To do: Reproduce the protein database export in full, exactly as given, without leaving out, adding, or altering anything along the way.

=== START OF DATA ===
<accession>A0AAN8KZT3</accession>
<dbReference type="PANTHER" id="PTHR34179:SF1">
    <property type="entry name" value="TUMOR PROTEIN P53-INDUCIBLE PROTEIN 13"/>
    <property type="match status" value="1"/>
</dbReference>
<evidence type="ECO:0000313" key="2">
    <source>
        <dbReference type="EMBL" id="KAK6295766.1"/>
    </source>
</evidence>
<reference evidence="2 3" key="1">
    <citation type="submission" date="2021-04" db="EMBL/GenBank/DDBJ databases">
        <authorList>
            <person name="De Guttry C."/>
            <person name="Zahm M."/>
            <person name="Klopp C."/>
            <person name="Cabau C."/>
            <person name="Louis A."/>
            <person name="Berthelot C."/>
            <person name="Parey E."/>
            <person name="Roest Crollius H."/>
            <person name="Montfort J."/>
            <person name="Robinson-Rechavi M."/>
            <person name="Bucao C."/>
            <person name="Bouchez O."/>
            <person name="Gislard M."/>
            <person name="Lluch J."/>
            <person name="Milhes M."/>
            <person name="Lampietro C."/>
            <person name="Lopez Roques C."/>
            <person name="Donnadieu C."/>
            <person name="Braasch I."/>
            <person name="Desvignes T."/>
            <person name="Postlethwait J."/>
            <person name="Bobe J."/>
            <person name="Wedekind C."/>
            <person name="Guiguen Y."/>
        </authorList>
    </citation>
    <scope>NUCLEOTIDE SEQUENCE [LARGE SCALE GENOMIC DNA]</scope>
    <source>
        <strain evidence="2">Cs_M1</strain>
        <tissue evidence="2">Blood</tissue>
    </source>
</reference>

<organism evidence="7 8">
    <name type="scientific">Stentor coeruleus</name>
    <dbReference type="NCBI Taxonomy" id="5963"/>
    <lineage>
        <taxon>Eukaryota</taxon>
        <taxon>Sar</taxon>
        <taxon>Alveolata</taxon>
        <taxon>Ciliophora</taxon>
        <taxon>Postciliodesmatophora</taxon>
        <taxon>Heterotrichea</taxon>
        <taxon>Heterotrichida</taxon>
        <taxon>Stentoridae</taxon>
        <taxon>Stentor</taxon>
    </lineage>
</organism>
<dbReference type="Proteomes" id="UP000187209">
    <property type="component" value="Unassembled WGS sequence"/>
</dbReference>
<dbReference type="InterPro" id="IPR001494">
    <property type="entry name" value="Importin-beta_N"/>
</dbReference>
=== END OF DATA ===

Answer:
<accession>A0AAN8KZT3</accession>
<dbReference type="PANTHER" id="PTHR34179:SF1">
    <property type="entry name" value="TUMOR PROTEIN P53-INDUCIBLE PROTEIN 13"/>
    <property type="match status" value="1"/>
</dbReference>
<evidence type="ECO:0000313" key="2">
    <source>
        <dbReference type="EMBL" id="KAK6295766.1"/>
    </source>
</evidence>
<reference evidence="2 3" key="1">
    <citation type="submission" date="2021-04" db="EMBL/GenBank/DDBJ databases">
        <authorList>
            <person name="De Guttry C."/>
            <person name="Zahm M."/>
            <person name="Klopp C."/>
            <person name="Cabau C."/>
            <person name="Louis A."/>
            <person name="Berthelot C."/>
            <person name="Parey E."/>
            <person name="Roest Crollius H."/>
            <person name="Montfort J."/>
            <person name="Robinson-Rechavi M."/>
            <person name="Bucao C."/>
            <person name="Bouchez O."/>
            <person name="Gislard M."/>
            <person name="Lluch J."/>
            <person name="Milhes M."/>
            <person name="Lampietro C."/>
            <person name="Lopez Roques C."/>
            <person name="Donnadieu C."/>
            <person name="Braasch I."/>
            <person name="Desvignes T."/>
            <person name="Postlethwait J."/>
            <person name="Bobe J."/>
            <person name="Wedekind C."/>
            <person name="Guiguen Y."/>
        </authorList>
    </citation>
    <scope>NUCLEOTIDE SEQUENCE [LARGE SCALE GENOMIC DNA]</scope>
    <source>
        <strain evidence="2">Cs_M1</strain>
        <tissue evidence="2">Blood</tissue>
    </source>
</reference>

<organism evidence="7 8">
    <name type="scientific">Stentor coeruleus</name>
    <dbReference type="NCBI Taxonomy" id="5963"/>
    <lineage>
        <taxon>Eukaryota</taxon>
        <taxon>Sar</taxon>
        <taxon>Alveolata</taxon>
        <taxon>Ciliophora</taxon>
        <taxon>Postciliodesmatophora</taxon>
        <taxon>Heterotrichea</taxon>
        <taxon>Heterotrichida</taxon>
        <taxon>Stentoridae</taxon>
        <taxon>Stentor</taxon>
    </lineage>
</organism>
<dbReference type="Proteomes" id="UP000187209">
    <property type="component" value="Unassembled WGS sequence"/>
</dbReference>
<dbReference type="InterPro" id="IPR001494">
    <property type="entry name" value="Importin-beta_N"/>
</dbReference>